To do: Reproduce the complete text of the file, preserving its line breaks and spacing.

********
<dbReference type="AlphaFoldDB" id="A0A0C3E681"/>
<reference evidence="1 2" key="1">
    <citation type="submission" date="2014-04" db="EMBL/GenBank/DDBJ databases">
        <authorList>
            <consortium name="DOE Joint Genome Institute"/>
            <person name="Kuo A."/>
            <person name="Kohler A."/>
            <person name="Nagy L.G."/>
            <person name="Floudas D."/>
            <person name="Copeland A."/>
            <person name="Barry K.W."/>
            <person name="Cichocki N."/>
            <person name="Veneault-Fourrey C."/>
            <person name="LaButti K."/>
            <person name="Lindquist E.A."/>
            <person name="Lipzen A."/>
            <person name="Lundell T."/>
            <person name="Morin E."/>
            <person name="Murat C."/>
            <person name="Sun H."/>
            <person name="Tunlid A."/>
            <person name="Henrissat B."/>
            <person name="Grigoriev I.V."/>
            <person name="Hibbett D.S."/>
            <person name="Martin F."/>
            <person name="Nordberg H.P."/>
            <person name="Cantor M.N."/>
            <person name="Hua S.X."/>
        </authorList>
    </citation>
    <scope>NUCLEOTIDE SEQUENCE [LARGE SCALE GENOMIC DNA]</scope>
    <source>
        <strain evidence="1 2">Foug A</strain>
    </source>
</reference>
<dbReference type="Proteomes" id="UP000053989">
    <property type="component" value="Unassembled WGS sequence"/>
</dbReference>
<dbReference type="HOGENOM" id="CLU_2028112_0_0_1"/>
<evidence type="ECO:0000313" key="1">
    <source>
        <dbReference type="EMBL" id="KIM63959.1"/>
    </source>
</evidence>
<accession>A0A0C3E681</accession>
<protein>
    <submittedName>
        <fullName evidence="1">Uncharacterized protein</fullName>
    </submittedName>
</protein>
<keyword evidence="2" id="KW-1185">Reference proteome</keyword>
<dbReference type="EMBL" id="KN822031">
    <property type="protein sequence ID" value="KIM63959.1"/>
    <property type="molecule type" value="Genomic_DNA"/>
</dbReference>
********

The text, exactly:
<dbReference type="AlphaFoldDB" id="A0A0C3E681"/>
<reference evidence="1 2" key="1">
    <citation type="submission" date="2014-04" db="EMBL/GenBank/DDBJ databases">
        <authorList>
            <consortium name="DOE Joint Genome Institute"/>
            <person name="Kuo A."/>
            <person name="Kohler A."/>
            <person name="Nagy L.G."/>
            <person name="Floudas D."/>
            <person name="Copeland A."/>
            <person name="Barry K.W."/>
            <person name="Cichocki N."/>
            <person name="Veneault-Fourrey C."/>
            <person name="LaButti K."/>
            <person name="Lindquist E.A."/>
            <person name="Lipzen A."/>
            <person name="Lundell T."/>
            <person name="Morin E."/>
            <person name="Murat C."/>
            <person name="Sun H."/>
            <person name="Tunlid A."/>
            <person name="Henrissat B."/>
            <person name="Grigoriev I.V."/>
            <person name="Hibbett D.S."/>
            <person name="Martin F."/>
            <person name="Nordberg H.P."/>
            <person name="Cantor M.N."/>
            <person name="Hua S.X."/>
        </authorList>
    </citation>
    <scope>NUCLEOTIDE SEQUENCE [LARGE SCALE GENOMIC DNA]</scope>
    <source>
        <strain evidence="1 2">Foug A</strain>
    </source>
</reference>
<dbReference type="Proteomes" id="UP000053989">
    <property type="component" value="Unassembled WGS sequence"/>
</dbReference>
<dbReference type="HOGENOM" id="CLU_2028112_0_0_1"/>
<evidence type="ECO:0000313" key="1">
    <source>
        <dbReference type="EMBL" id="KIM63959.1"/>
    </source>
</evidence>
<accession>A0A0C3E681</accession>
<protein>
    <submittedName>
        <fullName evidence="1">Uncharacterized protein</fullName>
    </submittedName>
</protein>
<keyword evidence="2" id="KW-1185">Reference proteome</keyword>
<dbReference type="EMBL" id="KN822031">
    <property type="protein sequence ID" value="KIM63959.1"/>
    <property type="molecule type" value="Genomic_DNA"/>
</dbReference>